Joshi, Rucha (School: Oita Uenogaoka High School)
With the advent of smart devices and mobility, today’s networks are increasingly dynamic. This research assesses optimal low-power communication between devices in ever-changing networks, while considering delay and disruption tolerance. My aim was to design and code an efficient algorithm in Java to determine a least-power communication solution in a dynamic 3D network, considering spatially correlated faults and delays. Each device’s motion and power output are given, which determine their coordinates and connections at any given time. After calculating all possible spatially correlated faults in polynomial time, I check if a path exists between the source and sink nodes. This determines the path, power usage, and time step after disruption for each fault, allowing the user to make calculated decisions. I have proved it is possible to determine critical regions in a 3D network in polynomial time (although an infinite number of possible regions exist) and analyze the least power path over multiple time steps. The program is modular, allowing users to obtain results such as least power in the next ‘n’ time steps and delay trade-off. This project has been extended to incorporate packet switching without a complete path existing between the source and sink at any time as in the case of smart automobile networks. Hundreds of simulations confirm such tools are necessary because cases with better power at the expense of delay can be identified and addressed. Since power is imperative in today’s mobile systems, this problem is vital in dynamic networks. This can have huge ramifications in environments such as war zones due to enemy jamming, deep space satellite communications, smart automobile and road networks, or meteorological settings in hurricane mapping.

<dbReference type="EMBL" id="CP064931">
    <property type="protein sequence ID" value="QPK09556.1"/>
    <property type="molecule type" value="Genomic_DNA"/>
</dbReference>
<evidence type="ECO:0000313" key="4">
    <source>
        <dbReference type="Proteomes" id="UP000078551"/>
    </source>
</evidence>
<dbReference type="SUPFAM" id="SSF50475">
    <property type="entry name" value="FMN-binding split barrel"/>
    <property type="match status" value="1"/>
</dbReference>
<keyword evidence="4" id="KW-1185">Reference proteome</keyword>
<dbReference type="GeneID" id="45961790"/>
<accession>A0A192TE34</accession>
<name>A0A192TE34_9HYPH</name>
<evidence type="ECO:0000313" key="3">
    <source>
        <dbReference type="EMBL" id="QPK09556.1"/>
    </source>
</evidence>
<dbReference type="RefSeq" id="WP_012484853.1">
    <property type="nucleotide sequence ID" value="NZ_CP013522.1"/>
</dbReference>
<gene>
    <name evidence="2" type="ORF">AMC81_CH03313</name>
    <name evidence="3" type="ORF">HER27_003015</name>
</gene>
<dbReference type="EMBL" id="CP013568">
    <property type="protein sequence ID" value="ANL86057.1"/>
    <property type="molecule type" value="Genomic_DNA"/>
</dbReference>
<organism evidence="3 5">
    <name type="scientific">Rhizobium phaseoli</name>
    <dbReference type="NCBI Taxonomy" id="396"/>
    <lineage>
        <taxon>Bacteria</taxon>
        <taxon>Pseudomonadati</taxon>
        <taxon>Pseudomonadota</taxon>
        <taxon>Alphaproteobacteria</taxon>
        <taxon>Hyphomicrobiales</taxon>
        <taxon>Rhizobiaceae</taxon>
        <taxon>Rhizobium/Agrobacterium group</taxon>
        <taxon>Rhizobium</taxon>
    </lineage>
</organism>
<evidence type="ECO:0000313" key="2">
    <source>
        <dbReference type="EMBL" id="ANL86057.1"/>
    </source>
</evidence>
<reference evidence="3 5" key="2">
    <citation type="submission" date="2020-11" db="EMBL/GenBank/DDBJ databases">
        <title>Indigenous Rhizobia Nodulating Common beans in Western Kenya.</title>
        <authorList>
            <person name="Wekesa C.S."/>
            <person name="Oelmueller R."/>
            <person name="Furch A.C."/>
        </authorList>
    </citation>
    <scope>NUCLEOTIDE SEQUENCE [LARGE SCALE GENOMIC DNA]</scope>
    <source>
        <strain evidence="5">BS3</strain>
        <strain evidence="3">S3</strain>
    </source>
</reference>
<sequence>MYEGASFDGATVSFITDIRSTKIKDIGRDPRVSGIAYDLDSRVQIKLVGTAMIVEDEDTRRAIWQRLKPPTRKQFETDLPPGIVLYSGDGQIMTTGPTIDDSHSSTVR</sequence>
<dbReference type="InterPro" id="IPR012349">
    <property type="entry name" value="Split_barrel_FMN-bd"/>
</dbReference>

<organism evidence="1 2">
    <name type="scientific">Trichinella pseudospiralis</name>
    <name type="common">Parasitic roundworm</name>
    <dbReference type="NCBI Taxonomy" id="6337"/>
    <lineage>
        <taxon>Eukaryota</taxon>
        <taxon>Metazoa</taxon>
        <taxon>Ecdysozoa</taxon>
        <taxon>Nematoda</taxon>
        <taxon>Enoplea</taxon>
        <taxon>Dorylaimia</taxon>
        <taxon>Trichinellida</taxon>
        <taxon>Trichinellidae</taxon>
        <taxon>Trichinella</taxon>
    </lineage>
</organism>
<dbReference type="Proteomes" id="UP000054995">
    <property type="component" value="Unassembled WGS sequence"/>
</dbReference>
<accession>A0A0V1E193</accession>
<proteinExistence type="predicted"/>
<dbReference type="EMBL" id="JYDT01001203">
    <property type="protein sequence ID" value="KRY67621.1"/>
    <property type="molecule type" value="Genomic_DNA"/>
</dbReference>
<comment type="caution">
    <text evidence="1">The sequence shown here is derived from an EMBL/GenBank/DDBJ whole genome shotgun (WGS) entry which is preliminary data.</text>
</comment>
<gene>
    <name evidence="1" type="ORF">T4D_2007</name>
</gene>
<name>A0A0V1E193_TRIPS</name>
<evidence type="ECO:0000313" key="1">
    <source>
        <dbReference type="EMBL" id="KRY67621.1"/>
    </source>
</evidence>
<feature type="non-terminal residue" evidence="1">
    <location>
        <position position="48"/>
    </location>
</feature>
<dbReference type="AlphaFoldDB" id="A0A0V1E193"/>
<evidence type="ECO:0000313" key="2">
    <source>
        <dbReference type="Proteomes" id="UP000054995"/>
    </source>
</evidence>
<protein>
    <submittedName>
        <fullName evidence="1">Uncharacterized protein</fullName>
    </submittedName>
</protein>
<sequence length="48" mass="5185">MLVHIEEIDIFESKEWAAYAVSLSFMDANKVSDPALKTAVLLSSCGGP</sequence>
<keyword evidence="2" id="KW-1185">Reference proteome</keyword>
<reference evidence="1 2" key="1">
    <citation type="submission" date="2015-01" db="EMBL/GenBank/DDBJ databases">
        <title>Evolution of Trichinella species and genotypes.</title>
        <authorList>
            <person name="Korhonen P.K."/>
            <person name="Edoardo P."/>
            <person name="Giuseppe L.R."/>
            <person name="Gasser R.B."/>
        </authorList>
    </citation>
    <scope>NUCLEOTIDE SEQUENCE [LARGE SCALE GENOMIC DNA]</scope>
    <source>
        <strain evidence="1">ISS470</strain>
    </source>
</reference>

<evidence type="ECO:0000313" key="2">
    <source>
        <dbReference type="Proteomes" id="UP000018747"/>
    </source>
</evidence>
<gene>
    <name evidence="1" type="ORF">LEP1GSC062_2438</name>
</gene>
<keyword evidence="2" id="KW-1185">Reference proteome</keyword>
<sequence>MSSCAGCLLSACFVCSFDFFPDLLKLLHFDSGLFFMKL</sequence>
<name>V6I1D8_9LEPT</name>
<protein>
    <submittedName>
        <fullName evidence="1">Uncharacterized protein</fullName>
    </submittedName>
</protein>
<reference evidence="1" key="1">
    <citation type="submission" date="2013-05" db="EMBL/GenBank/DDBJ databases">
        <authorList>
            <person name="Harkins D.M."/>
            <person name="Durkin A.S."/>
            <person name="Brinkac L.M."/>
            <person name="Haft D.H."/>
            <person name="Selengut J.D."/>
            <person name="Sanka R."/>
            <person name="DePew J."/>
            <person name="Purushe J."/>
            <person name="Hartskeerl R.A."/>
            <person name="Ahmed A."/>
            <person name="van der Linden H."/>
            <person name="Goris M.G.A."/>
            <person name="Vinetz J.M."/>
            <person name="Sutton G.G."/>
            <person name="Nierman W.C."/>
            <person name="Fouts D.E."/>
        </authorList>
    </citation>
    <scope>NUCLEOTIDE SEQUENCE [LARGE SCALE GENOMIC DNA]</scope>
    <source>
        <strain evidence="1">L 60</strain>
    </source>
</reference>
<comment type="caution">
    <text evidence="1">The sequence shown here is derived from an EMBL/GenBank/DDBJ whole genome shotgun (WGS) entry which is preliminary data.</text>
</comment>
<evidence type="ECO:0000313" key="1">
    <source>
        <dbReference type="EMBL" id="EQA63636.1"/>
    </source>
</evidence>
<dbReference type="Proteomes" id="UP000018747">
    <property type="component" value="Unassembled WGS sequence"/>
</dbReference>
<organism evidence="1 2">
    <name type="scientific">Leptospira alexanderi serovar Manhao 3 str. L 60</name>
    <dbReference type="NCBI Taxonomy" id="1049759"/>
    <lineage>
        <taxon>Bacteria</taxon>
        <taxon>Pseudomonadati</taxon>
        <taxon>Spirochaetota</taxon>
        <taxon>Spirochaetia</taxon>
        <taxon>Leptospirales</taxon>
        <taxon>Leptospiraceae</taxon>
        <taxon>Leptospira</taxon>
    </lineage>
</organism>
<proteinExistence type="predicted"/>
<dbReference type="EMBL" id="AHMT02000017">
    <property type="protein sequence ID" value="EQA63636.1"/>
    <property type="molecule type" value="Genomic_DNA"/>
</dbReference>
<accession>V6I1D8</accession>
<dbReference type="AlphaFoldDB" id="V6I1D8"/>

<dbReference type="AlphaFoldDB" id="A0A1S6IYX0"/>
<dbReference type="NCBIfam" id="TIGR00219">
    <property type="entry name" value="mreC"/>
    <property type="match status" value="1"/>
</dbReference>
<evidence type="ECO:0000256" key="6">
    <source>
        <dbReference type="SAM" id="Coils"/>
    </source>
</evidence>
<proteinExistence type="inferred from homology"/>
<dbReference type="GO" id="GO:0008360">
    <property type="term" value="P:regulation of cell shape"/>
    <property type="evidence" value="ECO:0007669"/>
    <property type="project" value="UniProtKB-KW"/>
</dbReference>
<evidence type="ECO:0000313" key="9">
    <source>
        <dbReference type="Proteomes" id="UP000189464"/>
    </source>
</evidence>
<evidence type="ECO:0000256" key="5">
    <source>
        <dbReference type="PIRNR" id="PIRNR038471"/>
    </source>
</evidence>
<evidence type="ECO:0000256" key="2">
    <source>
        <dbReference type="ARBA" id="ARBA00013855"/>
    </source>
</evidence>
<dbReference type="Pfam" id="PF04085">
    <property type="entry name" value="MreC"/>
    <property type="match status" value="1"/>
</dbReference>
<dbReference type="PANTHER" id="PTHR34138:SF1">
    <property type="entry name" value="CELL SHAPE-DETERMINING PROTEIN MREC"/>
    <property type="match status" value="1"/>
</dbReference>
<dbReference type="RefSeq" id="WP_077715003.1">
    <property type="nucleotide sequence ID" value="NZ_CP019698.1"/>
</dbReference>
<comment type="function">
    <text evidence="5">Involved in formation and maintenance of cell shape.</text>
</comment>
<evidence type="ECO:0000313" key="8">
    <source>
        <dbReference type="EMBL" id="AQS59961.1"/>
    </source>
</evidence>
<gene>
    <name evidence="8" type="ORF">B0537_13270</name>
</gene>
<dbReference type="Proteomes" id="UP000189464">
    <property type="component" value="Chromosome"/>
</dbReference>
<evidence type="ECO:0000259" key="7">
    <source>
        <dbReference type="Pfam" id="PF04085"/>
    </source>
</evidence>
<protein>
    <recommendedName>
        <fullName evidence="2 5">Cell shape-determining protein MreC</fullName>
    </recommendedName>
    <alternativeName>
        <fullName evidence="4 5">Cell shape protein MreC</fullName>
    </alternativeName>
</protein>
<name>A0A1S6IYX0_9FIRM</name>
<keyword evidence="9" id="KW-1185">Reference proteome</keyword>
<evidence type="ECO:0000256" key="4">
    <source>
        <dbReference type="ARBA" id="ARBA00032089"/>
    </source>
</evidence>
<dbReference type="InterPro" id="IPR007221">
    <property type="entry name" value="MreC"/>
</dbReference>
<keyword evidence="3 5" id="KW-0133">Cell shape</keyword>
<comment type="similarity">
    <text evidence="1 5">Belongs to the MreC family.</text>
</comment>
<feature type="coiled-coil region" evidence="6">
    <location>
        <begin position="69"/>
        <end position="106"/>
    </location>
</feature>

GoDaddy: $1,500 Forward Thinker Award
National Security Agency Research Directorate : First Place Award "Science of Security" of $3,000